PJ Harvey - Let England Shake Album Review
'You won't find a girl in this damn World that will compare to me.' 'The West Country Girl' with 'A crooked smile and a happy heart shaped face', 'A glove of bones at her wrist' and 'A milk white throat', 'Her accent which I'm told is broad' and her hair, 'Wet with tears and goodbyes, her beautiful hair of deepest black, as deep as ink and as deep as the deep deep sea.' PJ Harvey in one guise or another has always been assured to stir the emotions of her listeners and lovers alike. After 20 years of making the most extraordinary music she is back and showcasing even more creativity than ever.
If there is such a thing as a typical PJ Harvey album, which there probably isn't, this is most definitely not it! After producing the sublime but underappreciated 'White Chalk' (Dear Darkness and When Under Ether well worth revisiting) some 3 years ago Polly Jean has had time to re-evaluate her song writing technique and become 'confident to do so.' 'The way I write songs has changed over the last 4 years. I am not a writer who finds it easy, I find it difficult' (You'd have been hard pushed to spot PJ's confessed weakness had she herself not pointed it out) 'Let England Shake' is the jaw dropping result, an album upon first listen you may have had trouble placing at all until track #5 when certain previous PJ traits creep in.
It's ten years since she justifiably won the Mercury Prize for Stories From The City, Stories From The Sea and time seems to have only heightened her ability to craft and execute very original, often narrative, songs of beguiling beauty. 'I listened to folk songs from around the World, including Vietnam, Russia and Afghanistan as well as England and Ireland' but she adds 'Wanted to make the music as up lifting as possible to counter balance the lyrics.' Some of the songs on Let England Shake, whilst never lacking depth or emotion, could even be termed pop with a capital P ('Jaunty' says Steve Lamacq) Gone, it seems, is the tormented banshee from the days of 'Rub 'Til It Bleeds'.
'Let England Shake' is ushered in rather wonderfully by the use of a sampled section from Istanbul (Not Constantinople) to introduce the title track. Polly projects her voice in a less sombre tone than you may be used to as her perky vocals sing over the plinky plonk score that contrasts starkly with the lyrical content. Some fabulously loose Sax under pins 'The Last Living Rose' before a repeated Bugle snippet and swirling guitar breaks into 'The Glorious Land' a song that catalogues and exposes the futility of war.
The first single taken from the album sees more up beat melodies, jangly guitars and revolving drum patterns used as the back drop to 'The Words That Maketh Murder'. It's an almost uneasy musical theatre as the backing vocalists chip in with 'These are the words, these are the words, the words that...' You can imagine 3 aged crooners spot lit in a darkened bar of David Lynch like weirdness interrupting their game of dominoes to synchronised finger clicking as they drop head and shoulder towards camera. Polly chooses to close the song out using a sample lifted from Eddie Cochran's Summertime Blues to great effect.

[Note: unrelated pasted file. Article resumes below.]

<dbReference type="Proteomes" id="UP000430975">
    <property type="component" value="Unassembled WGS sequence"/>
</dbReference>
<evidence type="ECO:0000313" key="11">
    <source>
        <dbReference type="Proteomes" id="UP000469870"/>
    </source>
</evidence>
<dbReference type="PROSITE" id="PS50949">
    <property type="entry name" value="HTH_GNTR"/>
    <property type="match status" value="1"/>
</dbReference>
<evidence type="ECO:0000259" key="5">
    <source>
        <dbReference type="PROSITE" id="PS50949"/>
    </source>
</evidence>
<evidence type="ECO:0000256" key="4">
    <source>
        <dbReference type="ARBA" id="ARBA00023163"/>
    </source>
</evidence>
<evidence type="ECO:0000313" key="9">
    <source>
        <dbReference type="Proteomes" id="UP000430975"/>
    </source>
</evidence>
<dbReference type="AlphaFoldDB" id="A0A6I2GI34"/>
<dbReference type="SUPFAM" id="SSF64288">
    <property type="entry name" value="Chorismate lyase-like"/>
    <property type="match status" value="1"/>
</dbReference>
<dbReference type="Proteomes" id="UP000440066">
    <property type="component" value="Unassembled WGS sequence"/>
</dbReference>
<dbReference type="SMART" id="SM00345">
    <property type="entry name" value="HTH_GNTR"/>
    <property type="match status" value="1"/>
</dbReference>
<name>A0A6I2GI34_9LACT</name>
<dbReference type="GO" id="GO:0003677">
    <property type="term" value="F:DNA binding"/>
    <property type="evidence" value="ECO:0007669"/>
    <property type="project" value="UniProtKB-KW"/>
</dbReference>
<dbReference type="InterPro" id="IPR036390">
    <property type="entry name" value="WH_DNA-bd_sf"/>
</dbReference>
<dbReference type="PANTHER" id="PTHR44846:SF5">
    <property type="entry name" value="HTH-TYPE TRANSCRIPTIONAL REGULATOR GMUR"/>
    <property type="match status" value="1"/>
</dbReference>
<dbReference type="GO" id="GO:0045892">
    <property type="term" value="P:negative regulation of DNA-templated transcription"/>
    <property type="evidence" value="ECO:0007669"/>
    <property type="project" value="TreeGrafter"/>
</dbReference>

A more familiar sound for PJ Harvey is heard for a while from 'All And Everyone' a track that for the first 40 secs at least sounds a little like 'All Flowers Bend Towards The Sun' by Liz Fraser and Jeff Buckley.
'Death was in the ancient fortress,
shelled by a million bullets.
From Gunners waiting in the copses
with hearts that threatened to pop their boxes'
The song slowly builds before plateauing to reflect, chillingly recounting more horrific tales of lost life. (If she were to only sing the word anchorage in this song it would still be brilliant!) 'On Battleship Hill' Polly sings her first duet of the album as she splendidly captures the beauty and cruelty of nature with more wonderful words...'Jagged mountains jutting out, cracked like teeth in a rotten mouth.' The fuzzier guitar sound of 'In The Dark Places' introduces possibly the only 3 songs that wouldn't have sounded too ill at ease on White Chalk as PJ manages to so poetically convey tremendously moving and emotive subject matter so eloquently. She explains that she 'tried to make the music indefinable' and act 'As a song correspondent from the front-line.'
The album draws to a close with 'Written On The Forehead' a fantastic fusion of Reggae and folk before the hymn like 'The Colours Of THe Earth' sadly brings down the curtain on one of the best forty musical minutes you will experience this year. (Mercury number 2?)
Let England Shake was crafted over the course of two and a half years, 'writing daily and discarding an awful lot of material.' It was then recorded live in real time in just 5 weeks, as opposed to her previous albums 5 months, with long time collaborators Mick Harvey and John Parish (Both of whom also co-produced with PJ and Flood) as well as Jean-Marc Butty. The results speak for themselves, Polly's attention to detail, research and study, new found confidence in writing differently and her 'Superlative' (Thank you Stuart Maconie) songmanship have manifested themselves in a truly awesome album.